Prismic Announcements
·4 min read

How API scales

Last week, we successfully launched, introducing several new concepts into the cluttered Content Management world (and breaking a bunch of assumptions about how to manage content). In the last few days since then, we've received loads of positive feedback, we're glad lots of hackers have a good grasp of the concepts. We've also been receiving plenty of very interesting questions.

One of the questions we've been asked quite frequently so far is: how do we ensure API's high availability and scalability. This question is vital for an API that is serving something as central as content to an app or a website. One of the important goals of's API is to make it easier for your app or website to perform well and scale with your project success. This blog post aims at gently introducing you to some aspects of API's architecture, and to emphasize on how some simple architectural decisions can guarantee high availability and elastic scalability of our API.

To dive into these details, we need first to introduce in more depth a very central feature to releases.


Content in is organized in documents, and a document contains fragments of different types of content primitives. Instances of a document can vary from an implicitly structured blog article (like this very one), to a very thoroughly structured product (as in our sample website example)

In, documents are immutable. This simply means that anytime you modify a document, we create a new version of it. This is what allows you to experiment with your content without being worried about losing changes. For example, while experimenting with descriptions of the Soft Lemon Cupcake, different versions of that document will exist.

A release refers to a coherent set of document versions. For example the Live release refers to all document versions that are live at the moment. Another example: Les Bonnes Choses includes a non-yet-published release called "Announcement of new SF shop" which adds a new store document, a new blog post document for the announcement, and makes changes in a few articles in the website to mention and link to the new opening SF store!

As you can see, releases are instrumental for organizing content modification into coherent projects. They also allow you to preview changes the way they will happen, and then schedule publishing them all together at once.

Scaling a release-oriented API's API is organized around releases. Anytime you need to perform a query or a search, you need to specify first on which release you will be working. This is what allows you to preview a set of changes to your content before they are actually published.

To understand better how can we guarantee uptime and scalabilty of our API, we need to have a look at how releases are actually represented:

A release as an index

Whenever you create or update a release, we create a new index representing all possible searches on that release, together with contents of returned documents. This means that whenever a change is pushed into a release, we scan all documents referenced by the release, we index them and package them with the index in a standalone Lucene index. Lucene is the most popular indexing and search technology developed on top of different platforms.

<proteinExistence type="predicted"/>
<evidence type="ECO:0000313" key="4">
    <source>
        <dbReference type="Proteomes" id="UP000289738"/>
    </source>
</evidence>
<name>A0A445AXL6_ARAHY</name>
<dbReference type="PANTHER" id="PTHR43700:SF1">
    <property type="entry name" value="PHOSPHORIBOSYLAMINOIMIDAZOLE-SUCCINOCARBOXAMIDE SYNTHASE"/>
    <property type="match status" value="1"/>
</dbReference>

The fact the index is standalone is crucial here. It really means that to serve API queries for that release, all that we need is the packaged index! In other words, on a blank server, all we need is to have the index around, and we're up!

Backing up indexes

To take full advantage of the standalone property of a release API, anytime a Lucene index is produced, we package it and back it up on a redundant distributed storage server. We have our servers look for indexes in that storage, download them and start serving them: as simply as it sounds. This simply means infinite and elastic scalability. A server only needs to have an operating system running, Java Virtual Machine installed, and our app. Whenever a user hits that blank machine querying on a release, it will download the release's packaged index and start serving it.

This also means that we've detached our API from our content management constraints, API performance won't be affected by any database technology load and performance. The result is such that, even if for any reason we had to bring down for maintainance, the API will still be up. This also allows us to guarantee a high availability - because we're being extremely reactive in disaster situations (like a datacenter going down), deploying the API is a piece of cake!

Building a release index

A question might arise from this architecture explanation: how expensive is it to build the Lucene index each time a modification is pushed to a release? It is reasonable to ask how so much indexing and packaging work couldn't affect your editing and publishing workflow in - especially when a large number of documents and changes is involved.

The answer is quite simple: a release always builds on top of another, earlier release. Actually, a release only mentions documents that have been changed since the preceding release. Taking this into account, we do not build indexes from scratch, but rather build on top of the existing release, modifying only indexes of documents that have been changed.

And more

In a future article we will see how can we use this kind of architecture to optimize our caching without giving up instataneous delivery of changes. Caching allows your app or website to save unnecessary requests by reusing answers to previously used queries.

Stay tuned!

Article written by

Sadek Drobi

Sadek is the CEO of and co-created the Play Framework. He also helped LinkedIn and Twitter to scale their architectures. He's an avid badminton player and Juventus fan.

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Sadek Drobi, CEO of

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